There are some easy trails like Gold Dust trail. It’s 2.7 kilometers and comes with some incredible views. This is an excellent beginner’s trail. The trail crosses open meadow areas and passes through stands of lodge pole pine. This trail is relatively flat and should take about one and a half hours of easy snowshoeing to complete.
If you’re at an advanced level and want a full day mission to a viewpoint, Prospector’s Point is a 5.9 kilometre hike that will take about five hours. They also have a few trails that allow you to take your dog with you on your snowshoe adventure.
If you want to try out cross-country skiing, the Nordic Centre has 56 kilometers of groomed trails for both classic and skate skiing. At 6000 feet elevation, the area enjoys a long ski season. For beginners, their green runs are excellent as they are long enough for you to go for an hour or two and they have limited hills, meaning you can feel like a pro right from the start, swishing through the tracks without having to tackle steep descents.
Having spent the day out and about, I decided to cap it off with dinner at The Gunbarrel Saloon. Located at the nearby Apex Ski Resort, a ten-minute drive away, the restaurant’s log exterior glows with warmth, inviting guests to come stay a while. Inside it is comfortable, welcoming and unpretentious.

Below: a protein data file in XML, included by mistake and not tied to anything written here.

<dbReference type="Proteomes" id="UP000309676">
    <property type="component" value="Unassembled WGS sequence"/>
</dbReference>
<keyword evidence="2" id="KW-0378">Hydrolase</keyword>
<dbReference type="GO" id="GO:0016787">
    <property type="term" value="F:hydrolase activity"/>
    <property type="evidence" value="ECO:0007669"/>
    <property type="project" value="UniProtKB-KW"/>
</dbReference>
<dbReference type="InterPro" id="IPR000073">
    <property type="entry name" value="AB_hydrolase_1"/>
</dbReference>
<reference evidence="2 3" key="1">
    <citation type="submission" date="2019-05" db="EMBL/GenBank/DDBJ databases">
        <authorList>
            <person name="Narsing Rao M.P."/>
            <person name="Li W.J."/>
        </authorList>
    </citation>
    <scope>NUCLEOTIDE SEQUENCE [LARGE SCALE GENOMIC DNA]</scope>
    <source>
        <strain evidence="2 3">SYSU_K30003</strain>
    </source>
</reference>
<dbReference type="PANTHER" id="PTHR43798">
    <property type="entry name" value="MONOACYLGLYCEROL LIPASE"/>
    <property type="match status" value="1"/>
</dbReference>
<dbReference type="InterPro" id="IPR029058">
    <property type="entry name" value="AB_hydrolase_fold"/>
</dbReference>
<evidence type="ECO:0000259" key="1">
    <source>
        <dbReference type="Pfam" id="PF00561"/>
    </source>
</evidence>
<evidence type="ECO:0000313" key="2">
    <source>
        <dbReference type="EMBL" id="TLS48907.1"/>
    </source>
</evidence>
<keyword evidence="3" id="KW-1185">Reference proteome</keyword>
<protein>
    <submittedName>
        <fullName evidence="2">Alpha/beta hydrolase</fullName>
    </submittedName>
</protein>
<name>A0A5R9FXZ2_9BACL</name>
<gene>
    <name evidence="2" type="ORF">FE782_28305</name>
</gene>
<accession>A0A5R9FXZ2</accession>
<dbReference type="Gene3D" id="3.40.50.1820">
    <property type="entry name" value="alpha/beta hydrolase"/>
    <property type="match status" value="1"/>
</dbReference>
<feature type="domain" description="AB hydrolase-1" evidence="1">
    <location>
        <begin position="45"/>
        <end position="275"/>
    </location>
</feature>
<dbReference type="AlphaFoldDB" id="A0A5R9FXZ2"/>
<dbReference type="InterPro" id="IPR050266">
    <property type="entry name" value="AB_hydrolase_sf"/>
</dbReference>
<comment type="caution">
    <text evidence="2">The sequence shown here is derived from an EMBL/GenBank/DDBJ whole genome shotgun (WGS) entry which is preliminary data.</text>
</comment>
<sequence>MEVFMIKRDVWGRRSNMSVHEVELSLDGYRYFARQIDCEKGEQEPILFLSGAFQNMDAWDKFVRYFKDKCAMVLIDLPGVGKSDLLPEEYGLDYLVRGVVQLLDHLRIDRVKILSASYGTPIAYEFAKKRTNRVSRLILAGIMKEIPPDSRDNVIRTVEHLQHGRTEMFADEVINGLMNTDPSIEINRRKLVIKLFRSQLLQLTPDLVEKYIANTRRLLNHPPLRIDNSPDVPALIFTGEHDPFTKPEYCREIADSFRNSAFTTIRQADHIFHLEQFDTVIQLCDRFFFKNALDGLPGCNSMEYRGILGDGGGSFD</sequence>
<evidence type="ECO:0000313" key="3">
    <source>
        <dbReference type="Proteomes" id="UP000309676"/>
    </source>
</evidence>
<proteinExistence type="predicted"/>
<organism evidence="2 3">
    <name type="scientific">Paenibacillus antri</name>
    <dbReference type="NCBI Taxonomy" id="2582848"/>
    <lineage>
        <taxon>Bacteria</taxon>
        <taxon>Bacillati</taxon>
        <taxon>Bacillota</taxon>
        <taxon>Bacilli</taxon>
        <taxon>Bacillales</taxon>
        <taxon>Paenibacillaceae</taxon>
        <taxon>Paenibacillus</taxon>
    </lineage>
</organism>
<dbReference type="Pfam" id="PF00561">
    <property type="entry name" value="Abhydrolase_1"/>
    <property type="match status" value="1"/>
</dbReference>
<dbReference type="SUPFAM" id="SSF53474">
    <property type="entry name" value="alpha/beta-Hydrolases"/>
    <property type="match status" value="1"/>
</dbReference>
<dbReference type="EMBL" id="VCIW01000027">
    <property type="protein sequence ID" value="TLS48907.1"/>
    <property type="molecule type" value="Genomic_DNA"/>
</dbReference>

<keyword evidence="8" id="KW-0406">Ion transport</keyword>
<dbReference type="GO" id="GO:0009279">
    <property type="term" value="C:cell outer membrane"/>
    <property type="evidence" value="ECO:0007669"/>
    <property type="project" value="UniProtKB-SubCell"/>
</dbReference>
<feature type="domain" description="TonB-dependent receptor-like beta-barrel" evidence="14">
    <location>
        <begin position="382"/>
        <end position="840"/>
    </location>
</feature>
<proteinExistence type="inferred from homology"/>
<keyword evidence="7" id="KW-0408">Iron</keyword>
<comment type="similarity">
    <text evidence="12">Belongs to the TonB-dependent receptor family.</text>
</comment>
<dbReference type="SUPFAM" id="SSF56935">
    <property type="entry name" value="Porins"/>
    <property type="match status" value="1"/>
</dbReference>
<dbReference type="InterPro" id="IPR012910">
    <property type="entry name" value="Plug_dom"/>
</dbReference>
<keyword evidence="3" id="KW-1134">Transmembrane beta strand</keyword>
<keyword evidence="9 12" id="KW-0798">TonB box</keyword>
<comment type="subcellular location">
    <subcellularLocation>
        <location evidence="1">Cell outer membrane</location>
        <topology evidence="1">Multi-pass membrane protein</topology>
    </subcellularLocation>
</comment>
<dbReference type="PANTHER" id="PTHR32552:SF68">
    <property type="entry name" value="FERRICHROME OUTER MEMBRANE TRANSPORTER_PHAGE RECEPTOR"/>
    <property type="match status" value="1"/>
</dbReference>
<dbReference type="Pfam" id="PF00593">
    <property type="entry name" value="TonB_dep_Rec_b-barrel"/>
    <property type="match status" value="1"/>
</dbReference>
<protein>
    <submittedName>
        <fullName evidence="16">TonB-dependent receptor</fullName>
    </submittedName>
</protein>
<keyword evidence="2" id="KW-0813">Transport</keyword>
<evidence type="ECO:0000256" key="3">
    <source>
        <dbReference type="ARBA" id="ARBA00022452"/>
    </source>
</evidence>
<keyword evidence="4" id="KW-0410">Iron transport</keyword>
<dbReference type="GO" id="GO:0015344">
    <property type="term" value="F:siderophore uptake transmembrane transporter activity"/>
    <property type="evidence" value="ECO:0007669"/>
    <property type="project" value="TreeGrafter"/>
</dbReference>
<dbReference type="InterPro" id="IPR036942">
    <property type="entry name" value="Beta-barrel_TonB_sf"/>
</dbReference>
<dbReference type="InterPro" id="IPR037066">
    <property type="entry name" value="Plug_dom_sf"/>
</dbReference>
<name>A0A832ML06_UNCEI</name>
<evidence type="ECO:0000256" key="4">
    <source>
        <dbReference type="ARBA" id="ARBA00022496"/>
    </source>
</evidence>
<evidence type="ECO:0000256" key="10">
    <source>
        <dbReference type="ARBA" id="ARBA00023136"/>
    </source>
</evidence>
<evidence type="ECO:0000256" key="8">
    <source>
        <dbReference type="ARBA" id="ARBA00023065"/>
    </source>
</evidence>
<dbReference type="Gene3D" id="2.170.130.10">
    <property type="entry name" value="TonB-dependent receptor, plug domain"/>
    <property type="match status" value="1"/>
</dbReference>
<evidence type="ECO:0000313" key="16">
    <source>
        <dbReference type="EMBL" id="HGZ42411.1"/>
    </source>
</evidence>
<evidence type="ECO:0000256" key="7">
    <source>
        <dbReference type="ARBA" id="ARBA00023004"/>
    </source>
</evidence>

The Score Pub Group, with popular restaurants in Vancouver and Toronto, recently leased and renovated The Gunbarrel, which is legendary in the ski culture of Apex. The business is known for their massive Caesars and owner Jesse Ritchie said initially they were unsure whether to bring the tradition to The Gunbarrel, but they have proven to be a hit. Basically an appetizer and drink in one, there are three options of fried goodness; I choose the one with onion rings and mac and cheese balls and I wasn’t disappointed. For dinner I carb-loaded with the rigatoni bolognese, which was superb.
Locals living in the Apex area have taken it upon themselves to let everyone know how good the restaurant is with constant rave reviews online.
In a nod to Penticton and its craft beer scene, you can find every local brewery on tap at the restaurant: Neighbourhood, Highway 97, Slackwater, The Cannery, Tin Whistle, and Bad Tattoo. They also do breakfast, a perfect way to start a day of skiing. On weekends it is 9am to noon and weekdays from 10 a.m. to noon.
Because of COVID-19, the restaurant is mindful of staying organised and clean. “We’re focusing on doing it right,” owner Ritchie said. “People can come here knowing that they’re safe. Because it’s not what it would normally be like, we’re focusing more on the atmosphere and the food.” Lastly it’s the drive back to Penticton and I’m mindful to be extra careful and slow on the dark, windy mountain road. As the bright lights of Penticton beckon leaving the mountains behind, it’s comforting to know an escape into the winter wonderland is never far away.